Where: Burano, Laguna Veneta, Adriatic Sea, near Venice, Veneto, Northern Italy
When: Late spring or early autumn
Activities: Explore Burano’s rich history of fishing, lace making, multi-coloured architecture, and 20th century art
Background to Laguna Veneta
Venice spreads well beyond the city’s six sestieri; the shallow waters of the Laguna Veneta are dotted with a crumbling mosaic of islands including Murano, Burano, andTorcello. Pearly and melting into the bright sky, Venice’s lagoon is one of the city’s wonders: desolate, melancholic and strange, it’s a beautiful and seductive landscape with a hundred personalities. The lagoon is 38 miles long and averages over five miles across. To navigate this treacherous sea, the Venetians developed an intricate network of channels marked by bricole – wooden posts topped by orange lamps – that kept their crafts from running aground. When threatened they only had to pull out the bricole to confound the enemy. The lagoon was therefore well known as ‘the sacred walls of the nation’.
History of the island of Burano
At one time the 39 largest lagoon islands were densely inhabited, each having a town or at least a monastery. Now all but a few have been abandoned. Burano is a 40-minute six-mile boat ride to the north of the lagoon. It has a population of 7,000.
Like the other islands in the lagoon, Burano has probably been inhabited since Roman times, well before the Lombards established themselves on the mainland cities during the sixth century. For years it remained subordinate to Torcello, however it began to gain importance in the sixteenth century when it became a centre for lace making. Its inhabitants were spared the ravages of malaria because of it being situated in the path of the wind and well away from stagnant waters. The island had a period of glory which lasted until the end of the eighteenth century. With the collapse of the Venetian Republic, Burano, along with the other lagoon islands, fell into decline. Named as the capital of the islands in the northern part of the lagoon in the nineteenth century, it finally became an integral part of Venice in 1923.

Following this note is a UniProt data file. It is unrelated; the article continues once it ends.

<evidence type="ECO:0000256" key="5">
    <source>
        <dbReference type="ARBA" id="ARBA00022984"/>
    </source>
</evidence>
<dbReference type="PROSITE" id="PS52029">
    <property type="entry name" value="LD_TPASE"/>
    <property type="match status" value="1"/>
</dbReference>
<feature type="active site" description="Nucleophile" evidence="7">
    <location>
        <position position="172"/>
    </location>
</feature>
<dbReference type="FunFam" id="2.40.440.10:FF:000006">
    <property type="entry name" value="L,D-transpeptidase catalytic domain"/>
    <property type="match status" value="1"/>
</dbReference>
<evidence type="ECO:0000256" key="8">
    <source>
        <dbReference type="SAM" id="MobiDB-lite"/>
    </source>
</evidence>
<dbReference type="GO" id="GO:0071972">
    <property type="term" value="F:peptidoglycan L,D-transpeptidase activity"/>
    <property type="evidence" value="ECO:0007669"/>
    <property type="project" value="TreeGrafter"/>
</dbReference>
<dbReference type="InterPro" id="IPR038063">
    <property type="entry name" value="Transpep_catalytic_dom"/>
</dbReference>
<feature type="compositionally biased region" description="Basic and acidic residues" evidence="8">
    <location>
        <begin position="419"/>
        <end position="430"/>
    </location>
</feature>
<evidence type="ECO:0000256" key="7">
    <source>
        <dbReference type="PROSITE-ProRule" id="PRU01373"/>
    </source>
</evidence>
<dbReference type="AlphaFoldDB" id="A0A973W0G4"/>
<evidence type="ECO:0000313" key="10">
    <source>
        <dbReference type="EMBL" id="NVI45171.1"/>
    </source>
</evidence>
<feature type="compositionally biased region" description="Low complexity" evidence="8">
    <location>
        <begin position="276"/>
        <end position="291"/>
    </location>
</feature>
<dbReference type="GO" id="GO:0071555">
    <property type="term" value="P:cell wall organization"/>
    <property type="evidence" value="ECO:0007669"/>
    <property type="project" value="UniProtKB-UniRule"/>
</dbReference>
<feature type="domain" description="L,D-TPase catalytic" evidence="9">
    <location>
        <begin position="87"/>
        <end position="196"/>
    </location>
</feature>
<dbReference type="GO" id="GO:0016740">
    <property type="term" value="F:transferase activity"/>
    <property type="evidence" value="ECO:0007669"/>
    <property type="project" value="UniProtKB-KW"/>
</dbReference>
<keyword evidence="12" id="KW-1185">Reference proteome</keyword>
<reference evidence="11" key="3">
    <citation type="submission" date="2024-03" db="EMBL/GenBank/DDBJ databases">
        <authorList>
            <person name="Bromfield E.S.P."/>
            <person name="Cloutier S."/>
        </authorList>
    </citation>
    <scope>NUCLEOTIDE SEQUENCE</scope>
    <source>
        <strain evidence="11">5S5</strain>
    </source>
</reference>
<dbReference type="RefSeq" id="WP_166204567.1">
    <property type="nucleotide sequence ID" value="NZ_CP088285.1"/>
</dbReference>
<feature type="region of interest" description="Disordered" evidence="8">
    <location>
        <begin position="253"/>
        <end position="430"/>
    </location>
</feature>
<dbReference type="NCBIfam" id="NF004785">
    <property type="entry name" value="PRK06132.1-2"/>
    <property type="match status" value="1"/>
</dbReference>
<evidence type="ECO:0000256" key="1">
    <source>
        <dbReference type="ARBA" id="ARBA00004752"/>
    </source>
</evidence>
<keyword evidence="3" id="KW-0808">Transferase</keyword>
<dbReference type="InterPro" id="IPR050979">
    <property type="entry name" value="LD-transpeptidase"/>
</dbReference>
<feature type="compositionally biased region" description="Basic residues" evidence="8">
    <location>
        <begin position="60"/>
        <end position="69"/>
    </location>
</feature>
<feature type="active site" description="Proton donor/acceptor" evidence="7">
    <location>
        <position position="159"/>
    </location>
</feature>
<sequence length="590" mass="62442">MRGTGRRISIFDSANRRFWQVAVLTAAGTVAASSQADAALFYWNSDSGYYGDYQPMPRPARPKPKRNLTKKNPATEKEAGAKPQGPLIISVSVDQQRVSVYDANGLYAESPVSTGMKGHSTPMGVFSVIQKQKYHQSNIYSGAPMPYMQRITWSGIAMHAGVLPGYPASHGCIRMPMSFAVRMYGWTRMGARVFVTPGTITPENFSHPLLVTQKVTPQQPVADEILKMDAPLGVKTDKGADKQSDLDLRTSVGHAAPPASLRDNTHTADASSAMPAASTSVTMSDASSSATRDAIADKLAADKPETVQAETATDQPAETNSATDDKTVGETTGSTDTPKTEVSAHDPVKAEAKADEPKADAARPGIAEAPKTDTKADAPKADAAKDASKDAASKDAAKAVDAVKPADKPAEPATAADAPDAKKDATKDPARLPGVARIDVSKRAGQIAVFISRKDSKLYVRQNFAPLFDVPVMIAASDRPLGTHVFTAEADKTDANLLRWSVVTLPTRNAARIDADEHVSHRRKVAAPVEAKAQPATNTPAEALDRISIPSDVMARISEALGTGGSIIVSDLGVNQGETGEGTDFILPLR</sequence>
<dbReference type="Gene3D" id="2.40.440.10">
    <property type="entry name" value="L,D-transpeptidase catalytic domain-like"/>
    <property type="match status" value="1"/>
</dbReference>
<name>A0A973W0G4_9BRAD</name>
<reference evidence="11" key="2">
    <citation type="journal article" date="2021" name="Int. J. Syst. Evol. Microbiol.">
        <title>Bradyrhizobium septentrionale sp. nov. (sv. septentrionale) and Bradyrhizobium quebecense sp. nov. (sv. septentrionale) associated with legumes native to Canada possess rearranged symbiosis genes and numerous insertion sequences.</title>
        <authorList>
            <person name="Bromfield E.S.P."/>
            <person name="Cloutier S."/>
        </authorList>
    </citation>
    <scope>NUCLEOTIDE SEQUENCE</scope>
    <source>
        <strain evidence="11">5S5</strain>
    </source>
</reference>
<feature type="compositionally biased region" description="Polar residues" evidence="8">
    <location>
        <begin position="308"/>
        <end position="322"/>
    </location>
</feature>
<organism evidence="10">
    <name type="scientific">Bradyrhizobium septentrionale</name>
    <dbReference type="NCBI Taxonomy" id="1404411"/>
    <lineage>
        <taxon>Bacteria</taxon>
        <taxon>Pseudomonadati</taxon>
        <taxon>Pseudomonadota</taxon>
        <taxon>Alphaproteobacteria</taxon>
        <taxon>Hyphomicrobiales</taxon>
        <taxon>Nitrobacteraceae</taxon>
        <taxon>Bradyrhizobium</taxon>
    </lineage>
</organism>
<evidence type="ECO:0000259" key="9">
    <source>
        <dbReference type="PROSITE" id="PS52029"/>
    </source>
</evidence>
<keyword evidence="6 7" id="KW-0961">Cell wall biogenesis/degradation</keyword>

Fishing traditions in Burano
Fishermen have lived in Burano since the seventh century. The marshland was no good for farming so the early lagoon settlers fished. They ate the fish but it was also their currency which they could trade for wood, wheat, and wine. Fish – in particular anchovies, sardines, and mackerel – was for centuries the staple food of most inhabitants of theAdriatic Coast. For the people of the lagoon the tide brought in daily swarms of these fish as well as mullet, gilthead, sole, sea bass, and eel. Only a few species remain within the confines of the lagoon during summer months, notably eel and mullet. The astonishing variety of fishing techniques and fishing vessels generated by Venice is the result of many centuries of experience in managing the lagoon and its resources.
Traditional practices still take place today. In the lagoon, reed cages are fastened to the bottom of the canal with poles and the tide sweeps fish into their labyrinthine nets. The same system is used for eels in the autumn which are coaxed into large round wooden tubs known as vieri; these are also used for keeping moeche – soft-shelled crabs that eat one another to survive. Restrictions on fishing practices are not just confined to the long arm of the modern day European Union – an ancient stone inscription, marking the minimum lengths of which different kinds of fish can be sold so as not to endanger their reproductive capacity, can still be seen in Rialto Market in Venice.